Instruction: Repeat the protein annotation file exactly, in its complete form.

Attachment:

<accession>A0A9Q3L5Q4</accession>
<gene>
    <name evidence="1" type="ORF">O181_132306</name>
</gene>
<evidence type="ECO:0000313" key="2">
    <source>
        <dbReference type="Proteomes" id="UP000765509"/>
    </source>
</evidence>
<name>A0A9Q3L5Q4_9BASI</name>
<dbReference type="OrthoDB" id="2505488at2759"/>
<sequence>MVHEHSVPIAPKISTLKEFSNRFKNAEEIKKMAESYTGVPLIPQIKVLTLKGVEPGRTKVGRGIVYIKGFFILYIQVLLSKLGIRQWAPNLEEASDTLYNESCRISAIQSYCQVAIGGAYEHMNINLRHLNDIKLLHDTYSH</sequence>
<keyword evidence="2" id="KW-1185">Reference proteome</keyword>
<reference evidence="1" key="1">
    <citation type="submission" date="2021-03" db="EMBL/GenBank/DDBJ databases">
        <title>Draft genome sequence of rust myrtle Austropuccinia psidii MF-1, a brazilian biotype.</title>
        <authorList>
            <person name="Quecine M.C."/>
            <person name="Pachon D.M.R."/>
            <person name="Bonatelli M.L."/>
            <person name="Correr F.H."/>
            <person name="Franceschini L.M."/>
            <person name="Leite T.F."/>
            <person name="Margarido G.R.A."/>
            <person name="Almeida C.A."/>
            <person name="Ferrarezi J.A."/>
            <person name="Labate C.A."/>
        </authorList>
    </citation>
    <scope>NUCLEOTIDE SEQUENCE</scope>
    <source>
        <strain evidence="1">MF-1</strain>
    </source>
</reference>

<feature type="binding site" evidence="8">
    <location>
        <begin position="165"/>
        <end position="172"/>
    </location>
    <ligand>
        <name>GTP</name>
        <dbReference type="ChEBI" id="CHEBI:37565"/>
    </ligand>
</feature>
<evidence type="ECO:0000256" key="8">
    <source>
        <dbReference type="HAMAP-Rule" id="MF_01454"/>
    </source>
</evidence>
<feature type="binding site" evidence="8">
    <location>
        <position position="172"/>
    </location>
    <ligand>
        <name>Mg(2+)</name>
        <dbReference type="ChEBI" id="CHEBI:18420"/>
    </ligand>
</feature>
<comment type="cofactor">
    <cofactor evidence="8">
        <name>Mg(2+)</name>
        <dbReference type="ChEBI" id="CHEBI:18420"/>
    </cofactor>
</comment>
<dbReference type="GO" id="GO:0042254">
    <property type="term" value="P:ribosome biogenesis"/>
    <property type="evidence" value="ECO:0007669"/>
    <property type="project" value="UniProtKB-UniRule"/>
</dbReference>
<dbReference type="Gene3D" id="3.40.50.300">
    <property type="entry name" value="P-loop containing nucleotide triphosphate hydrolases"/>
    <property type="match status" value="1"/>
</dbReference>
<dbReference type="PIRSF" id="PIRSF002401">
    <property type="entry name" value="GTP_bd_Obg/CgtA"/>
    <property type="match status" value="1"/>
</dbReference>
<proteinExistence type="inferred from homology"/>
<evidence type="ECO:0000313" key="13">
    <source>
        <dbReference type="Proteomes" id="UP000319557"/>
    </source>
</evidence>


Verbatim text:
<accession>A0A9Q3L5Q4</accession>
<gene>
    <name evidence="1" type="ORF">O181_132306</name>
</gene>
<evidence type="ECO:0000313" key="2">
    <source>
        <dbReference type="Proteomes" id="UP000765509"/>
    </source>
</evidence>
<name>A0A9Q3L5Q4_9BASI</name>
<dbReference type="OrthoDB" id="2505488at2759"/>
<sequence>MVHEHSVPIAPKISTLKEFSNRFKNAEEIKKMAESYTGVPLIPQIKVLTLKGVEPGRTKVGRGIVYIKGFFILYIQVLLSKLGIRQWAPNLEEASDTLYNESCRISAIQSYCQVAIGGAYEHMNINLRHLNDIKLLHDTYSH</sequence>
<keyword evidence="2" id="KW-1185">Reference proteome</keyword>
<reference evidence="1" key="1">
    <citation type="submission" date="2021-03" db="EMBL/GenBank/DDBJ databases">
        <title>Draft genome sequence of rust myrtle Austropuccinia psidii MF-1, a brazilian biotype.</title>
        <authorList>
            <person name="Quecine M.C."/>
            <person name="Pachon D.M.R."/>
            <person name="Bonatelli M.L."/>
            <person name="Correr F.H."/>
            <person name="Franceschini L.M."/>
            <person name="Leite T.F."/>
            <person name="Margarido G.R.A."/>
            <person name="Almeida C.A."/>
            <person name="Ferrarezi J.A."/>
            <person name="Labate C.A."/>
        </authorList>
    </citation>
    <scope>NUCLEOTIDE SEQUENCE</scope>
    <source>
        <strain evidence="1">MF-1</strain>
    </source>
</reference>

<feature type="binding site" evidence="8">
    <location>
        <begin position="165"/>
        <end position="172"/>
    </location>
    <ligand>
        <name>GTP</name>
        <dbReference type="ChEBI" id="CHEBI:37565"/>
    </ligand>
</feature>
<evidence type="ECO:0000256" key="8">
    <source>
        <dbReference type="HAMAP-Rule" id="MF_01454"/>
    </source>
</evidence>
<feature type="binding site" evidence="8">
    <location>
        <position position="172"/>
    </location>
    <ligand>
        <name>Mg(2+)</name>
        <dbReference type="ChEBI" id="CHEBI:18420"/>
    </ligand>
</feature>
<comment type="cofactor">
    <cofactor evidence="8">
        <name>Mg(2+)</name>
        <dbReference type="ChEBI" id="CHEBI:18420"/>
    </cofactor>
</comment>
<dbReference type="GO" id="GO:0042254">
    <property type="term" value="P:ribosome biogenesis"/>
    <property type="evidence" value="ECO:0007669"/>
    <property type="project" value="UniProtKB-UniRule"/>
</dbReference>
<dbReference type="Gene3D" id="3.40.50.300">
    <property type="entry name" value="P-loop containing nucleotide triphosphate hydrolases"/>
    <property type="match status" value="1"/>
</dbReference>
<dbReference type="PIRSF" id="PIRSF002401">
    <property type="entry name" value="GTP_bd_Obg/CgtA"/>
    <property type="match status" value="1"/>
</dbReference>
<proteinExistence type="inferred from homology"/>
<evidence type="ECO:0000313" key="13">
    <source>
        <dbReference type="Proteomes" id="UP000319557"/>
    </source>
</evidence>